Alternatively, the ischial containment socket, a type of rigid encapsulated sockets that offers enhanced control and stability. Unlike the quadrilateral socket, the ischial containment socket fully envelopes the ischial tuberosity within the socket. This design allows for the even distribution of weight across the stump surface, offering stability through its more static socket shape.

This type of socket is especially beneficial for individuals with shorter residual limbs or hip weakness. By reducing pistoning through an airtight seal and delivering anteroposterior stability, the ischial containment socket proves to be a promising option for many above-knee amputees.

Adjustable Sockets

Lastly, we’ll focus on the adjustable socket, a flexible and customizable option that caters to the changing needs of the user. As the residual limb changes in size and shape, an adjustable socket with a rigid brim can accommodate these fluctuations, ensuring a comfortable fit at all times.

From the Socketless Socket to the Infinite Socket, these adjustable sockets offer unique features like movable panels and micro-adjustments that enable swift modifications. They offer improved comfort and higher socket comfort ratings in comparison to conventional prosthetic sockets, making them a suitable choice for individuals seeking a high level of adjustability.

Suspension Methods for Above Knee Prosthetics

Having discussed the foundation, let’s move on to the suspension system, which is essentially the ‘glue’ that holds the prosthetic limb to your residual limb. The suspension method plays a vital role in ensuring a secure and comfortable connection between the prosthetic socket and the user’s residual limb.

There are four primary suspension methods for above-knee prosthetics:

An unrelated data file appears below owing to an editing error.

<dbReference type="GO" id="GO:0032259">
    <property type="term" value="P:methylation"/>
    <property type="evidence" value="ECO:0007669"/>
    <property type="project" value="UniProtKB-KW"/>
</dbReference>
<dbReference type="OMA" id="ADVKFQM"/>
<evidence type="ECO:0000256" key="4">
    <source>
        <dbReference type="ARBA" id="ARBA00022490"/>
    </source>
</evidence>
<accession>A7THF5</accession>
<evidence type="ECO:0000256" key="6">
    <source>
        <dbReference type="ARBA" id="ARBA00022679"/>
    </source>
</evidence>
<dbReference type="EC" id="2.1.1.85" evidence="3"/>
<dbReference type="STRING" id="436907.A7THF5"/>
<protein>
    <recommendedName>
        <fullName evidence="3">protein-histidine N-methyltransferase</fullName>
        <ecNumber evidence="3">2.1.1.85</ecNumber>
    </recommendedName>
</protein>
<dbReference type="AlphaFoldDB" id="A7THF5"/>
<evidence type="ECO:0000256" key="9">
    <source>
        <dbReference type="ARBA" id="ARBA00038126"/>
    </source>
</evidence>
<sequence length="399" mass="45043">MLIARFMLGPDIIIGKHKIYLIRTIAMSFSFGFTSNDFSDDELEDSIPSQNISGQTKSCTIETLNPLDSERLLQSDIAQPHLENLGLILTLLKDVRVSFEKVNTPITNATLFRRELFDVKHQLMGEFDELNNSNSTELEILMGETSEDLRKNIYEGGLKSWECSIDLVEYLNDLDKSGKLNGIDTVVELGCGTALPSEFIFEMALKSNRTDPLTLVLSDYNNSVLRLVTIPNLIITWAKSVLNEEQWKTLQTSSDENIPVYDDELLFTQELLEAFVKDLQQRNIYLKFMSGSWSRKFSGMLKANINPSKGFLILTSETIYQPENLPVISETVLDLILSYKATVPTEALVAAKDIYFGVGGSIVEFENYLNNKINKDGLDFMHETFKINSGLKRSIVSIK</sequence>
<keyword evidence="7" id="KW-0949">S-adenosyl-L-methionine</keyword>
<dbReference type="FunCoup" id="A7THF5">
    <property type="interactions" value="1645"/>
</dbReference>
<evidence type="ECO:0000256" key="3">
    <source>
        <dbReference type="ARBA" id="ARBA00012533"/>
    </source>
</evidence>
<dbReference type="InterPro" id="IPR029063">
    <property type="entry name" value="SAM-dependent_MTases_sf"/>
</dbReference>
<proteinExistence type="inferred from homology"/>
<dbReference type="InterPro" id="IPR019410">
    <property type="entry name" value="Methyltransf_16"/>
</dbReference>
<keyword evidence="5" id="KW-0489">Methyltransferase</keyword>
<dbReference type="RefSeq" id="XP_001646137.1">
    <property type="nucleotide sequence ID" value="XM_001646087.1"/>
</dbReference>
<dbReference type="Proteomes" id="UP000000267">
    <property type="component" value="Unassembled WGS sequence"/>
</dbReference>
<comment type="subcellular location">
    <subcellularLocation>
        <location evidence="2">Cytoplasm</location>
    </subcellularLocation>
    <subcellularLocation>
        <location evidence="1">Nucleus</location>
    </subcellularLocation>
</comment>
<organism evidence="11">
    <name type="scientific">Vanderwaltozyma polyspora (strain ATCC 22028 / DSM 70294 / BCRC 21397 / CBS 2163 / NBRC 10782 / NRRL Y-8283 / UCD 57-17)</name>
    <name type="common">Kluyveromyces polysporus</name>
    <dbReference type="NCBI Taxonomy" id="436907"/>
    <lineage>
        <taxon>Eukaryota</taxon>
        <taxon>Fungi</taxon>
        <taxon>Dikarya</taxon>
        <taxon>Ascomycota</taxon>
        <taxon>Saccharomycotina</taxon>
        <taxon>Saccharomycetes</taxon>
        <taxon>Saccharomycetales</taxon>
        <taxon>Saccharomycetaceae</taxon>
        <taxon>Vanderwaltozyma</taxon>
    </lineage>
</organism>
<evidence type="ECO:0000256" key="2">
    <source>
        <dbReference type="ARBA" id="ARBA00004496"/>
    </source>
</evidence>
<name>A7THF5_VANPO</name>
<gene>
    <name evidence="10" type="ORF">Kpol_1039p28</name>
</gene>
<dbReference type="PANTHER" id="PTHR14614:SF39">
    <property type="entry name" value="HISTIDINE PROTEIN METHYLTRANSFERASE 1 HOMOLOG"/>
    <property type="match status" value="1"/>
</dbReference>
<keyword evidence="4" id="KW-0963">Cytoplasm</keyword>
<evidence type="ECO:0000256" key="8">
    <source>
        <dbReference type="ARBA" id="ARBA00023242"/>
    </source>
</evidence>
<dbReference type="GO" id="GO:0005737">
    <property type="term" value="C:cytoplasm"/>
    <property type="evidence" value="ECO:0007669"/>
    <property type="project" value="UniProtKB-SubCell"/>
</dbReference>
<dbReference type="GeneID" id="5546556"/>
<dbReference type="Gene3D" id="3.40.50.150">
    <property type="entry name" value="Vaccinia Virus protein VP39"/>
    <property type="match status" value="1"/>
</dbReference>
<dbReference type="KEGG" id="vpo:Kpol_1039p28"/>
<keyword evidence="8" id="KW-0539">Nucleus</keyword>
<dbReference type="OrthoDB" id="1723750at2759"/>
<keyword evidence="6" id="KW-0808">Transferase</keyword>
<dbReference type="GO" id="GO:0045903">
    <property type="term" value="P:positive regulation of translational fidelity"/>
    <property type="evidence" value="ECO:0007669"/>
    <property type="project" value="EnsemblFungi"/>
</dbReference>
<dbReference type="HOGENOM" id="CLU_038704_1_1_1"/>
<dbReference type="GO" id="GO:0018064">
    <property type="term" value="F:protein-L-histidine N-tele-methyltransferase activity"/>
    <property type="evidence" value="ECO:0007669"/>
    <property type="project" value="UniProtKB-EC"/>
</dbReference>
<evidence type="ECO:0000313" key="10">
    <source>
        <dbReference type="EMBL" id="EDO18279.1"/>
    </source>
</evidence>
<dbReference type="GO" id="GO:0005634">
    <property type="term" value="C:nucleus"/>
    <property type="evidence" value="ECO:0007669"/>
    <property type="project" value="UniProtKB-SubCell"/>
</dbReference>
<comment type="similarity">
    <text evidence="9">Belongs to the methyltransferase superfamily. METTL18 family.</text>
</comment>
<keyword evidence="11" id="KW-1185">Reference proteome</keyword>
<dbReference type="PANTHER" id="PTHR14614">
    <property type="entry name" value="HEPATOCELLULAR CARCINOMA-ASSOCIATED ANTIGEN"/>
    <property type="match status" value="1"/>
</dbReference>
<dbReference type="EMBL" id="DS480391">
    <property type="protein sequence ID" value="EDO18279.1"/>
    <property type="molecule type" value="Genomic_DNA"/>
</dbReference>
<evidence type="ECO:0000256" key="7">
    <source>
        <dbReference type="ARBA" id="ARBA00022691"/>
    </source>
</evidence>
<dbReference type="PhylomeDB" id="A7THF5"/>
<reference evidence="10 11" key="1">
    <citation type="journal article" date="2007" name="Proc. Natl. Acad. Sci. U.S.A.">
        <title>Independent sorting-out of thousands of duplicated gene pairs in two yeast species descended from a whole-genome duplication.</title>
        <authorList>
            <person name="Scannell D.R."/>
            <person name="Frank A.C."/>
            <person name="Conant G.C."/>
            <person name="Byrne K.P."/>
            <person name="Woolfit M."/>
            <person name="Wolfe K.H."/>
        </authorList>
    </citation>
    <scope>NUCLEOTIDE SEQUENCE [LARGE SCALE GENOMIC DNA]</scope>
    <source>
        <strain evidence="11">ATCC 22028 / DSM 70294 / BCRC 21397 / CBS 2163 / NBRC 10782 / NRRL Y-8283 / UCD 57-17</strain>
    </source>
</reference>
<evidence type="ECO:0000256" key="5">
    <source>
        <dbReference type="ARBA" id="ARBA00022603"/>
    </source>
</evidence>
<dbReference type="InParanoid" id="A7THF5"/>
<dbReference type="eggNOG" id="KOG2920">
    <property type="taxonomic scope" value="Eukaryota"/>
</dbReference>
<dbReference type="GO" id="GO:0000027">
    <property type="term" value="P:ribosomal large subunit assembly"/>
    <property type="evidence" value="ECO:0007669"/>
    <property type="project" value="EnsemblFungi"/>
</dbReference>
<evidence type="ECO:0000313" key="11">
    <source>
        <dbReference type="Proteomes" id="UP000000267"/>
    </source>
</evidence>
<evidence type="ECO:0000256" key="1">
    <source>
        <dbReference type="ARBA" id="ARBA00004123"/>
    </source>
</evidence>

1. Suction suspension
  2. Vacuum suspension
  3. Pin/lock suspension
  4. Silicone self-suspension

Each of these methods has its unique mechanism and offers varying levels of comfort, security, and ease of use.

We’ll examine these suspension methods in detail.

Suction Suspension

We’ll begin with the suction suspension method. As the name suggests, it uses a one-way valve to create an airtight seal between the socket and the residual limb. This method operates by utilizing a soft liner and establishing direct contact between the liner and the socket wall, ensuring a secure and snug fit.

The benefits of suction suspension include:

  • Superior suspension compared to pin/lock systems
  • Decreased pistoning effect
  • Improved mobility
  • Easy application and removal

However, like any other suspension method, there are some considerations to keep in mind, including the need for a well-fitting socket and the potential for trapped heat.

Vacuum Suspension

Following that, we have the vacuum suspension method, which uses a pump to remove air from the socket, creating a secure and comfortable fit. Vacuum suspension operates by generating negative pressure within the socket while walking, effectively securing the residual limb in place through continuous suction.